25-Year-Old Isaac Sesi Is Ghana’s Emerging Agritech Power House

Coming from a poor family background in Ghana where getting 3 square meals to eat was a daily challenge, Isaac Sesi, 25, developed a strong passion for agriculture while growing up and set out on a  personal mission to improve global food security.

Although, he sparked a love affair with creating devices since 2008 when he was only 15 years old, developing tech supported devices to assist farmers only began as part of a research project in an undergraduate degree programme some few years ago.

“I love technology and decided I was going to combine my love for agriculture and technology to develop solutions for farmers and other stakeholders across the agric value chain,” Sesi told Business World Ghana in an interview.

Together with his team (made up of 4 young people from different fields), they helped assembled moisture meters for farmers- a device that enabled farmers to measure moisture content in grains and it came out successfully.

After the launch of the product, the team decided to start a company to commercialize their products while producing in large quantities. This birthed Sesi Technologies which currently produces the moisture meter (Grain mate) in larger quantities.

Currently, Sesi Technologies is introducing a new product line for farmers;

“We call it FarmSense. FarmSense helps greenhouse farmers increase yield and efficiency by making it possible to remotely monitor and control important farm conditions within the greenhouse. Even though we are still in advanced prototype stage, we have quite a large number of preorders from startups in the country,” Sesi proudly says.

With most Ghanaian farmers being smallholder farmers coupled with poor literacy level and the presumed difficulties associated with using these devices, Sesi has a strategy.“We are well aware of the fact that farmers have low literacy level and we factor that in the way we design the products.”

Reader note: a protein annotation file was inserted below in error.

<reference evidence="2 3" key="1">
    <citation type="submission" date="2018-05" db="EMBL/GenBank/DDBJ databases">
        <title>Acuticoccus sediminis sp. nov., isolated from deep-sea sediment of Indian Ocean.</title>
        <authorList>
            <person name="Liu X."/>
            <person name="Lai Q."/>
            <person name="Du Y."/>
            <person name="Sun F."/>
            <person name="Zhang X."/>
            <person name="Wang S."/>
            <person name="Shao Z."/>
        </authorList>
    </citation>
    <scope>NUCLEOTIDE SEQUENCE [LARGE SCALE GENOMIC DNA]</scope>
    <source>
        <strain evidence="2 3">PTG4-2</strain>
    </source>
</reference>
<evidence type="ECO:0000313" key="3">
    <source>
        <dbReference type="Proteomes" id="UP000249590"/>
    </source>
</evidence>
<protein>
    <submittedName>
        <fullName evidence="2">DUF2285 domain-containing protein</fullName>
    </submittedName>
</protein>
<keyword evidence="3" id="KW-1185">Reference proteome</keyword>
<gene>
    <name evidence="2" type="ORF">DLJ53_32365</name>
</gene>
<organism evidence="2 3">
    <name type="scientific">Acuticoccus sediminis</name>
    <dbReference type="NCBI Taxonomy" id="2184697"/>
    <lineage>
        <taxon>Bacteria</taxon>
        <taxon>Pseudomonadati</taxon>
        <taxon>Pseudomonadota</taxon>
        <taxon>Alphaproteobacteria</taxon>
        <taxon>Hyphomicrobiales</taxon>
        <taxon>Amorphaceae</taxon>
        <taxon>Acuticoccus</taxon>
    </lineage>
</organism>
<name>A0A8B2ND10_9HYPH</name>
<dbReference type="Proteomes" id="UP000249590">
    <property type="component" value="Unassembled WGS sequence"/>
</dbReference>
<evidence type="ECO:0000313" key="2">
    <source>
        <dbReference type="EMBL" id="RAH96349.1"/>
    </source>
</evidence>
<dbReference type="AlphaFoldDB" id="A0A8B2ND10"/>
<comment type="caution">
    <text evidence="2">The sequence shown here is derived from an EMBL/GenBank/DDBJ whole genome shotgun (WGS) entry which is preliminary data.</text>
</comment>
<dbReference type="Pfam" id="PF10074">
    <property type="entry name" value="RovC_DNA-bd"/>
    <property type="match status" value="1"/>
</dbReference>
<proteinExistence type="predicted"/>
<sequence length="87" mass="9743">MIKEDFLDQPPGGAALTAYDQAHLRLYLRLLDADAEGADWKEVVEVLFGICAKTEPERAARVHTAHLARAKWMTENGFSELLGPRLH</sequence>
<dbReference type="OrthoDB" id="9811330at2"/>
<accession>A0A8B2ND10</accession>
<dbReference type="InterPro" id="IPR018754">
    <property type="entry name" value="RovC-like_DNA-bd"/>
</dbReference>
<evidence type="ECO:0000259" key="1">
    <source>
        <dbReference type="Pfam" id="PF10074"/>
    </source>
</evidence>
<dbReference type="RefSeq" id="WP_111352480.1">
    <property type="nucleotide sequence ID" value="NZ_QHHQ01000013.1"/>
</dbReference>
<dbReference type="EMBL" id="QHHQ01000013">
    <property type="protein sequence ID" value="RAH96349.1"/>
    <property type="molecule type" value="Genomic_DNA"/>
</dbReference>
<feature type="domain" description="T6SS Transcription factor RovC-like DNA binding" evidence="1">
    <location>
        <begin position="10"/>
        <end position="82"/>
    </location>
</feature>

“For instance, we have two models of GrainMate device. One of the models is very easy and straightforward to operate and requires very little training. It has just a few buttons which does just one thing so farmers don’t get confused. For more sophisticated products such as FarmSense, we are not targeting smallholder farmers, but rather farmers who are in the position to appreciate and adopt the technology better,” he added.

For Sesi, it’s all about conducting research in Agriculture and coming up with solutions that enable farmers to improve productivity and efficiency, reduce losses and increase yield and profits.

Now that is exactly what Sesi Technologies is helping farmers to achieve “Farmers definitely derive one or more of the above benefits when they use our products and services,” he noted.

For now, the startup is focusing on FarmSense and GrainMate and putting the relevant structures in place to help scale up production.

Driving sales for such products could prove a bit patchy as most farmers in Ghana are small holder farmers and does not have the needed resources to acquire such devices but his approach is, reaching out directly to people who he believes will be interested and pitching to them.

An article on the Government of Ghana website, ghana.gov.gh, attributes 80 per cent of total agriculture production in Ghana to small holder farmers

He further explained that small holder farmers are currently not the ones buying the product as the primary group doing the buying are donor organizations and crop aggregators.

When asked about sales he noted, “sales is good; our main challenge is not sales. It is producing enough to meet increasing demand.”

Gradually, his effort is paying off as Sesi Technologies got into the Tony Elumelu 2018 Entrepreneurship Programme which is currently running and promises of a cool $5000 at the end of the programme.

Through the programme entrepreneurs will receive online training and mentoring and use the skills acquired to develop business plans prior to receiving $5000 as capital.

The future holds a lot for the team as they are still at the initial stages of introducing new products unto the market and also working on setting up an assembly facility to increase production volumes.

With automation taking over jobs and a lot of the youth grappling with job search stress, many hold the view that agriculture is the antidote to the problem and Sesi concurs.

“Oh yes the future of the youth lies in Agriculture. The African Agriculture sector has so many problems begging to be solved. This means there are more opportunities for entrepreneurial youth and  I will definitely encourage any young person who is considering venturing into agriculture to do so.”

By Pamela Ofori-Boateng/Business World  Ghana